Similar to EO in terms of events and forums, the Young Presidents Organization has been connecting and empowering its more than 25,000 chief executives in 130 countries since 1950. The main differences are that you don't have to be the founder of a business, just its current leader, and the revenue requirements are higher.
As a member, YPO will assist you in personal development, learning business practices, and how you can impact your community. Besides the exclusive events and forums '” YPO achieves this mission through a series of excellent podcasts '” such as the program 'œTen Minute Tips from the Top.'
This is where members and experts share advice and insights.
Compared to the other organizations on this list, Small Giants Community is relatively new '” the groundwork was laid in 2006. It's quickly become a community where purpose-driven leaders and entrepreneurs.
As an entrepreneur, you can share your experiences and advice through podcasts, blog posts, and virtual peer groups. There are also amazing discussion-based webinars called Fishbowls to provide you with practical systems that you can apply to your business.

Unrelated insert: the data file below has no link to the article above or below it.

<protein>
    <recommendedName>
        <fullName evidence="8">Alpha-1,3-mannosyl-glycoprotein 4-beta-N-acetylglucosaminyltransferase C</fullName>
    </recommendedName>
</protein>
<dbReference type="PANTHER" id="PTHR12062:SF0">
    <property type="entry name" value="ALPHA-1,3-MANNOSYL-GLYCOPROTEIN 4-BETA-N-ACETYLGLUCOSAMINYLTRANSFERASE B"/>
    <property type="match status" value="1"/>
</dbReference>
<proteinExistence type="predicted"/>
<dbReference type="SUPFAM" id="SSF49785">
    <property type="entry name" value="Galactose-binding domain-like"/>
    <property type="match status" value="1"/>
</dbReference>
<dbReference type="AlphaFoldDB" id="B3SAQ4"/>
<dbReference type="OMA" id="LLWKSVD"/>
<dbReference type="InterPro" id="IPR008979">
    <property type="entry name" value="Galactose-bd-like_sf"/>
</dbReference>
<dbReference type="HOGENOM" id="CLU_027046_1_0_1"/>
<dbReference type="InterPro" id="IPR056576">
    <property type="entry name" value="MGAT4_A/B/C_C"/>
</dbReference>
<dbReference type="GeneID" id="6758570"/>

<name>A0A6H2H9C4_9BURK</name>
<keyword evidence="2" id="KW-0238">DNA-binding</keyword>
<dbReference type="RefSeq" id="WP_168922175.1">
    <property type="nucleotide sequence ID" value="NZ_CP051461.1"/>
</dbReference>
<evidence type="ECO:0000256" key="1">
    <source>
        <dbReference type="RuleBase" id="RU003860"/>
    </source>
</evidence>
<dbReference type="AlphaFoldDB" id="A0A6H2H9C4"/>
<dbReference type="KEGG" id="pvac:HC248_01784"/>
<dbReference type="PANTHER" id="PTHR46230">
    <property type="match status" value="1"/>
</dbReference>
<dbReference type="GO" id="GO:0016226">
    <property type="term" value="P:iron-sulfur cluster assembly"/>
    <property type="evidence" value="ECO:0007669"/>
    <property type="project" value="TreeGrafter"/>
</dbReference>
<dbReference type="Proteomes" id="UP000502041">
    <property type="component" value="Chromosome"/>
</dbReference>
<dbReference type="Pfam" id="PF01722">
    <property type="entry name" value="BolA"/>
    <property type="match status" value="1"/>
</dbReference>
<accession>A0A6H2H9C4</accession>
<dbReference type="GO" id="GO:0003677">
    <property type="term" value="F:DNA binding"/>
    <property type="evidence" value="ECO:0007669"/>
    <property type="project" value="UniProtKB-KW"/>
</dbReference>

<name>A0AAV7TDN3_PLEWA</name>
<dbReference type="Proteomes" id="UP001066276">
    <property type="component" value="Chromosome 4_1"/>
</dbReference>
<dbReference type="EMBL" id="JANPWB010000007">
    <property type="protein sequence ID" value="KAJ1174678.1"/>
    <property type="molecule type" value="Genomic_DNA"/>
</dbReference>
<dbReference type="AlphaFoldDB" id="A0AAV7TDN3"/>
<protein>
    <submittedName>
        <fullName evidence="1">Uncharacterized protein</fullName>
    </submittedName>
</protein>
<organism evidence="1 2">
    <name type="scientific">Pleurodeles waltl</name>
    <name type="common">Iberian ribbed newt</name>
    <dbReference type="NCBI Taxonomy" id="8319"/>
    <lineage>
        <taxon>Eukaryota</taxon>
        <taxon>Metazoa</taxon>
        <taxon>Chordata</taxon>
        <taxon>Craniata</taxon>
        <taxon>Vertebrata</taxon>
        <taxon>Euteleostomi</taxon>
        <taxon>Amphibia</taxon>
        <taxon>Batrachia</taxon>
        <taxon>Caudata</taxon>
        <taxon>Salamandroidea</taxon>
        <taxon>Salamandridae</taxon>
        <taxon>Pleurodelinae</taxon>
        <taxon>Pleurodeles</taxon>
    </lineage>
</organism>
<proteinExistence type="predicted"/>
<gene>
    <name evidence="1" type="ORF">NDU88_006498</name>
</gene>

Small Giants Community also offers a one-year certification program to help leaders grow.
The program consists of face-to-face meetings with a learning cohort, virtual learning sessions, and event tickets to two Small Giants gatherings.
What makes this community so unique is that the members are extremely positive and helpful, as opposed to the exhausting 'œWhat can you do for me?' mentality you experience at most networking opportunities.
If you're a CEO looking for an organization that focuses on business and coaching, then Vistage is a solid choice. Like EO and YPO, this is done through monthly forum meetings with your peers.
At Vistage, a paid coach or moderator will work with you one-on-one.
Vistage, which has been around since 1957 '” states that members can become better by:
Founded by Scott Gerber, the Young Entrepreneur Council is recommended for founders, co-founders, and business owners. These founders generate at least one million dollars in annual revenue '” or one million dollars in financing. The catch is that in order to be invited to join you must be under the age of 45.
As a member of YEC '” you have access to tools, mentorship, community, and educational resources. In addition, you have the chance to partake in monthly Q&As and connect with super connecters who will support you through each stage of your business from development to growth.